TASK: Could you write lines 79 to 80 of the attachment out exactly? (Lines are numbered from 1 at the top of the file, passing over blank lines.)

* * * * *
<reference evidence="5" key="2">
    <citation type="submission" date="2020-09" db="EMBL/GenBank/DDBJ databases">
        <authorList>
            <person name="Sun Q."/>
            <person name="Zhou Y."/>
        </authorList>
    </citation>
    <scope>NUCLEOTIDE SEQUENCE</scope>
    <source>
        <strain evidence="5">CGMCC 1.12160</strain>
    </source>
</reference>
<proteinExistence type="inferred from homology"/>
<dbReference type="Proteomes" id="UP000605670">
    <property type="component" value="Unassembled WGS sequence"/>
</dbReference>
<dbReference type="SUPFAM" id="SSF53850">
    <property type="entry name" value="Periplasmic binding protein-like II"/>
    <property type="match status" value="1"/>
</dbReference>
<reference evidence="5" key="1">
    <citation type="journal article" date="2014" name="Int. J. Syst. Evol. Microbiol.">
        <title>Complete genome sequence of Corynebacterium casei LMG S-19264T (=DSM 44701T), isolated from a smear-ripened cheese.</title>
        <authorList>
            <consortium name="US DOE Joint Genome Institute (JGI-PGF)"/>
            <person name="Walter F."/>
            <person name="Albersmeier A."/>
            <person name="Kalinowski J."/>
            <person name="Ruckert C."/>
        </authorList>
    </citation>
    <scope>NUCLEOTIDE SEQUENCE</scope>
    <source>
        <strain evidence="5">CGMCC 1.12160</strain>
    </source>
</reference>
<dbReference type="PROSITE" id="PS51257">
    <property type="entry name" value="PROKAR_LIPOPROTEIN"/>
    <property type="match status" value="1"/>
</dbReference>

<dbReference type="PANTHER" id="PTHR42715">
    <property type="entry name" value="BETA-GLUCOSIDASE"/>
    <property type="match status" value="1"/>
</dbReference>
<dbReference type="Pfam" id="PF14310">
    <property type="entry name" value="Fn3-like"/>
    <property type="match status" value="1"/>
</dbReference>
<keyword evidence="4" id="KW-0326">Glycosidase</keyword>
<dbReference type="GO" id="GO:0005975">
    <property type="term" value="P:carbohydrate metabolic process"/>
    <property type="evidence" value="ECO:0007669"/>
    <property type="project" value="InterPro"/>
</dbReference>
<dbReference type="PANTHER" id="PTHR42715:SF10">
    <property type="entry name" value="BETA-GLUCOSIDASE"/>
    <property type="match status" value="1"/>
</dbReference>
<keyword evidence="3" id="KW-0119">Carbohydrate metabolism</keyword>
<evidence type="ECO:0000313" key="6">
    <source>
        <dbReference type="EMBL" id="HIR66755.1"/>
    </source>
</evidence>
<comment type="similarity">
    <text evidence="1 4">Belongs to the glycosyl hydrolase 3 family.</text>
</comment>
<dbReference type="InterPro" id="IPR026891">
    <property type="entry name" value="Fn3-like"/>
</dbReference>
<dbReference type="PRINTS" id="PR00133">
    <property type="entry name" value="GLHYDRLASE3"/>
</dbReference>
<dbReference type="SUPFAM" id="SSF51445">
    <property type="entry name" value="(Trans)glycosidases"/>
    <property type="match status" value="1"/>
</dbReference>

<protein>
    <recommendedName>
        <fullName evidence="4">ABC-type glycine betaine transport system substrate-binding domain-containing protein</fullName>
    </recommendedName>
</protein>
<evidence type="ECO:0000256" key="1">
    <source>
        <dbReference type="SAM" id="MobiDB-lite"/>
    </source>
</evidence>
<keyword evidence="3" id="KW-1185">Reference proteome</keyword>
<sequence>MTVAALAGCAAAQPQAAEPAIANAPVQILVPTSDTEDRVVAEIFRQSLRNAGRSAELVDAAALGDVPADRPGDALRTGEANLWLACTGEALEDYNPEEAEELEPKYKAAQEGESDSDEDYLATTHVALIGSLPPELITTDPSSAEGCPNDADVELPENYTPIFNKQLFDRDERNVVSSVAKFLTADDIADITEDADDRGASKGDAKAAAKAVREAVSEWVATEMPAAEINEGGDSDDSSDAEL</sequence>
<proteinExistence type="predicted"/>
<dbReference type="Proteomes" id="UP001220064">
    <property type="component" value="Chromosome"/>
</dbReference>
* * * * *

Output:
    <recommendedName>
        <fullName evidence="4">ABC-type glycine betaine transport system substrate-binding domain-containing protein</fullName>